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Sunday, August 25, 2019



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Polling site for United Houma Nation tribe in jeopardy

Polling site for United Houma Nation tribe in jeopardy

Lafourche Parish is struggling to find a polling place for members of the United Houma Nation in Golden Meadow.

Voters of Ward 10, Precinct 7 have been voting at the old Golden Meadow Settlement School for decades but face the possibility of having to vote at Golden Meadow Middle School this fall.

The Lafourche School Board said needed repairs at the Settlement School won’t be completed in time for the election.

Members of the Houma Nation said if they’re forced to change voting precincts, they simply won’t vote.

“What good is a place to vote if they won’t go there,” Councilman Daniel Lorraine said.

As recently as 40 or 50 years ago, members of the tribe didn’t even go into the town of Golden Meadow. The Settlement School was established in the 1930s when tribal members weren’t allowed to attend the public schools in Golden Meadow.

That history is a big reason why residents of the area don’t want to move the polling site.

The Parish Council pulled two ordinances at the Tuesday, July 23 meeting that would have moved the polling site to the middle school.

But Lafourche Parish Clerk of Court Annette Fontana said the council needs to move quickly. The best course of action would be to secure a polling site before qualifying begins, but that is now less than one week away. Changing it after qualifying would require a series of emergency actions, she said.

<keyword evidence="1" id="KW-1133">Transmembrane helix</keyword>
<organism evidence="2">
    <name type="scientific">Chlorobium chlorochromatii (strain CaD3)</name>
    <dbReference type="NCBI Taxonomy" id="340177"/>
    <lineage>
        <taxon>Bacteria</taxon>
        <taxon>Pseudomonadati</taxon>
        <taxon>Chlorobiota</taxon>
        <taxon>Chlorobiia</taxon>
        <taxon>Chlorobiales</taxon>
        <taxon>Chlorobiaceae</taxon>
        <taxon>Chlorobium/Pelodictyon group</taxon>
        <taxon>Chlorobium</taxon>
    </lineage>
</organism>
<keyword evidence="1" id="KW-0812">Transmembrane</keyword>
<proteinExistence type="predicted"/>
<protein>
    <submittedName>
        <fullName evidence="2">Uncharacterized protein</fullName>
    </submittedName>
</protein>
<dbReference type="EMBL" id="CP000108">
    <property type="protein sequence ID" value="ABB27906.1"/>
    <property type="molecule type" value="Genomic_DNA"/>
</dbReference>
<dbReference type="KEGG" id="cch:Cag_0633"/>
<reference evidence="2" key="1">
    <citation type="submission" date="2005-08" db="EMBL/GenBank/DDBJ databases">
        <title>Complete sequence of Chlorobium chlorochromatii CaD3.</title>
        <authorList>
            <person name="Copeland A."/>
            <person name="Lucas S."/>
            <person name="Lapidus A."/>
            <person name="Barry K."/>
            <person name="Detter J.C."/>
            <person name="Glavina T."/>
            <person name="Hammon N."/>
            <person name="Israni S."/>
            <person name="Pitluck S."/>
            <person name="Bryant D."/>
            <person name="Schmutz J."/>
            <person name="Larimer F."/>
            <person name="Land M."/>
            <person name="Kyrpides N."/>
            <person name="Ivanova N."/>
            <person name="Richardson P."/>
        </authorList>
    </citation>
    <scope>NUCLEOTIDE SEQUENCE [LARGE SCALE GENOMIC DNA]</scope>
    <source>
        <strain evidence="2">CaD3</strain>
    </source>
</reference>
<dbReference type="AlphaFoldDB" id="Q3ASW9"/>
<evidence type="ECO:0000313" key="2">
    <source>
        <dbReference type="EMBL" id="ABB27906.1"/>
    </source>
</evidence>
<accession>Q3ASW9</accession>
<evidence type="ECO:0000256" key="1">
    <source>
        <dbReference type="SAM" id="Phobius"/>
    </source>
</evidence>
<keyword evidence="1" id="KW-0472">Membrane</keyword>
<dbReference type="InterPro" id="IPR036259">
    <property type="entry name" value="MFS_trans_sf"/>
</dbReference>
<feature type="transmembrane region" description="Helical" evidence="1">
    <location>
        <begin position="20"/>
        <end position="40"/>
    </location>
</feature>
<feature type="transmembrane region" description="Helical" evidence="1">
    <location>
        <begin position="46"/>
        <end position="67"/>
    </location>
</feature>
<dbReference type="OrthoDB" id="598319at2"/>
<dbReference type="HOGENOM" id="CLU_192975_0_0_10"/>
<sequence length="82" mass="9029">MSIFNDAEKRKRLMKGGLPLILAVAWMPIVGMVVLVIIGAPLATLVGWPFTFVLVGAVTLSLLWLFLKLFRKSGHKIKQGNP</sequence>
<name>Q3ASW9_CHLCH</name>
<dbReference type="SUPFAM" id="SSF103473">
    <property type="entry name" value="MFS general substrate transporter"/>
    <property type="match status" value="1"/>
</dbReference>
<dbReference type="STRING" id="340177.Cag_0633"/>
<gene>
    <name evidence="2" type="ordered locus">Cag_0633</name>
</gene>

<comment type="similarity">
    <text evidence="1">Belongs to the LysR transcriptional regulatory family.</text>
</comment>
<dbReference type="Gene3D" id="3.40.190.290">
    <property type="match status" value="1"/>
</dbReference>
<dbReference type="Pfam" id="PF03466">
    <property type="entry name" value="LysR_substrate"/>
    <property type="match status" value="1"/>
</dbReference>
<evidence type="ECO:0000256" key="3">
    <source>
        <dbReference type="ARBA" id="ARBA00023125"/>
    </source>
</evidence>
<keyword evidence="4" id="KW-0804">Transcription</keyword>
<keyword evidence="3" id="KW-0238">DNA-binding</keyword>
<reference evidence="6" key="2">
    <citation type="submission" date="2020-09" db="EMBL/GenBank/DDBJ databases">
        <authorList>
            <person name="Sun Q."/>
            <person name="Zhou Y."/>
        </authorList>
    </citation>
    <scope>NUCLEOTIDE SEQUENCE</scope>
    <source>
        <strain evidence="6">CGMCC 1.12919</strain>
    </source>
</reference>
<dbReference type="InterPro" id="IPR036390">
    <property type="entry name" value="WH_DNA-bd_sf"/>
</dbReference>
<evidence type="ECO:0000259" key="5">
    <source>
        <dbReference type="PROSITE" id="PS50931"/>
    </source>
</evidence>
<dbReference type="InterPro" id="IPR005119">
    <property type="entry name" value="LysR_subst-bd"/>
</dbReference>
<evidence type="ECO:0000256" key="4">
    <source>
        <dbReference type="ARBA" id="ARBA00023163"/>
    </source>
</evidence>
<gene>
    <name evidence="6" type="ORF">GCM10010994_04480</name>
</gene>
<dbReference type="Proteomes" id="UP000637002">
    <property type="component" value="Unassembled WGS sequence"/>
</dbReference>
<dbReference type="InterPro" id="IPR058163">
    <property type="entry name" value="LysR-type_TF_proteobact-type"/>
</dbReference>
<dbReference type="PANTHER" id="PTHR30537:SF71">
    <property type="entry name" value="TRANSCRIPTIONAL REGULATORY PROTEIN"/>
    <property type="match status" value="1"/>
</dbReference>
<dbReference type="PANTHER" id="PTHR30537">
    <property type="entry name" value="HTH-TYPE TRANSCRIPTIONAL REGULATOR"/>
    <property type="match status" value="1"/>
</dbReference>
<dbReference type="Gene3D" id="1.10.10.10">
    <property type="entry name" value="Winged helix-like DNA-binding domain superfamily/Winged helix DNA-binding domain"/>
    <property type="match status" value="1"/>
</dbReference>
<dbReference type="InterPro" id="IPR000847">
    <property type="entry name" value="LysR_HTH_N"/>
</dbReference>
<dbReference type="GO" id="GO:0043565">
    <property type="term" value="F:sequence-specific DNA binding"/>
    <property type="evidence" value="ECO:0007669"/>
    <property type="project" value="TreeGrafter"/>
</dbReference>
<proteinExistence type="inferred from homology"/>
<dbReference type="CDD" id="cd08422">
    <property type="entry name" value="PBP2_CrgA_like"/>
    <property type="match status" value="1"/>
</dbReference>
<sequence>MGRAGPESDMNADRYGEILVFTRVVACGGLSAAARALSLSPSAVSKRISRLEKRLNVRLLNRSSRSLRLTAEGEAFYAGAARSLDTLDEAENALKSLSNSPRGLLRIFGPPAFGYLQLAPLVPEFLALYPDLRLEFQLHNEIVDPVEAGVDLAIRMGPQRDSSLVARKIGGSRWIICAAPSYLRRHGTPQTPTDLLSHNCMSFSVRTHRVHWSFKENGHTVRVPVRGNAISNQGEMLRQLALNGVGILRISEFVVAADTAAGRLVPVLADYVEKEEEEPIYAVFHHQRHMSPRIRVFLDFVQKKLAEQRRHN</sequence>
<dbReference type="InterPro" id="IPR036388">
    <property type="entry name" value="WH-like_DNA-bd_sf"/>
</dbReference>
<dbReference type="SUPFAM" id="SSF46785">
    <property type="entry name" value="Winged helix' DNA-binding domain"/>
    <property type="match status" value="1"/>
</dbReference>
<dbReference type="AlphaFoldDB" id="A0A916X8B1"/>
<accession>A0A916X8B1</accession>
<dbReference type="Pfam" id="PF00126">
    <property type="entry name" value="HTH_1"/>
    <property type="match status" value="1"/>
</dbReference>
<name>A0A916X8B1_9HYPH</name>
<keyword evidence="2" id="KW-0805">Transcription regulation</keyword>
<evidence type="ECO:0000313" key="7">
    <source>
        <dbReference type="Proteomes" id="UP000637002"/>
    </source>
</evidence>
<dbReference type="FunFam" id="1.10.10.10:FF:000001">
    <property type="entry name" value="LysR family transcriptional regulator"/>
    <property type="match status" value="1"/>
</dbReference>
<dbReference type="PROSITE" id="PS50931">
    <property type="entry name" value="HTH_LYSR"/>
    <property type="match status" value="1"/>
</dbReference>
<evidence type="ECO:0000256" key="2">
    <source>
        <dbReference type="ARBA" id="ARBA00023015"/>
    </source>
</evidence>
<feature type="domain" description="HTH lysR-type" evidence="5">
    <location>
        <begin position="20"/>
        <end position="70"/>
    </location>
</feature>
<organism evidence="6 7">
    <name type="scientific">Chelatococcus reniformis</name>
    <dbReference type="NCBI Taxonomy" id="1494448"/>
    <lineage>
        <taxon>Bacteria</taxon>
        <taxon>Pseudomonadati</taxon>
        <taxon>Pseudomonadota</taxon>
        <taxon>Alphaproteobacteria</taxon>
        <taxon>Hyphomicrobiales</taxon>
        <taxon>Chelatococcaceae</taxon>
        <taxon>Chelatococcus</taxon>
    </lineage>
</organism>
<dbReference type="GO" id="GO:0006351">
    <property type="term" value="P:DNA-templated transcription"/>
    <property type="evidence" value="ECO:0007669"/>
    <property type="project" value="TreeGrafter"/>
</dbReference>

The Parish Council is ultimately responsible for setting polling locations. To establish a polling site, the parish needs to have a current lease with the property’s owner. Both the Settlement School and Golden Meadow Middle are Lafourche Parish School Board properties.

Any lease agreement sent to the council has to be introduced as an ordinance, requiring a two-week holdover between introduction and a public hearing and vote.

During the May 4 election, Fontana said some concerns were raised about leaking water in the Settlement School’s restroom.

Adding to the complications, a lease between the School Board and the tribe reportedly expired 10 years ago, an issue that was brought to light after the recent leaks were reported.

“This puts us in a strange situation,” Fontana said.

This summer, the School Board notified the clerk’s office that the Settlement School wouldn’t be fixed before the election and therefore couldn’t be used. Fontana said the board offered up the middle school instead.

“The last thing I ever want to do is cause these people grief,” Fontana said, adding that she’s been trying to help the parish facilitate a solution.

“I know the citizens are concerned. I’m concerned,” she said.

Lanor Curole, the administrator for the United Houma Nation, said the tribe has continuously occupied that building since 1977.

“We’ve been committed to make repairs before the election,” Curole said.

The tribe wasn’t aware that the polling location could be changed until just a few days before the council meeting, she said.

“It would be a breach of voter equity to move it out of the community,” Curole said.

Lorraine, who represents the area, said if the council changes the polling site, it could never go back. He suggested the parish bring it portable restrooms to be able to use the Settlement School without issue.

Fontana said council members needed to reach out to all of their School Board members to quickly find a solution.

 

-- Daily Comet Staff Writer Julia Arenstam can be reached at 448-7636 or julia.arenstam@houmatoday.com. Follow her on Twitter at @JuliaArenstam.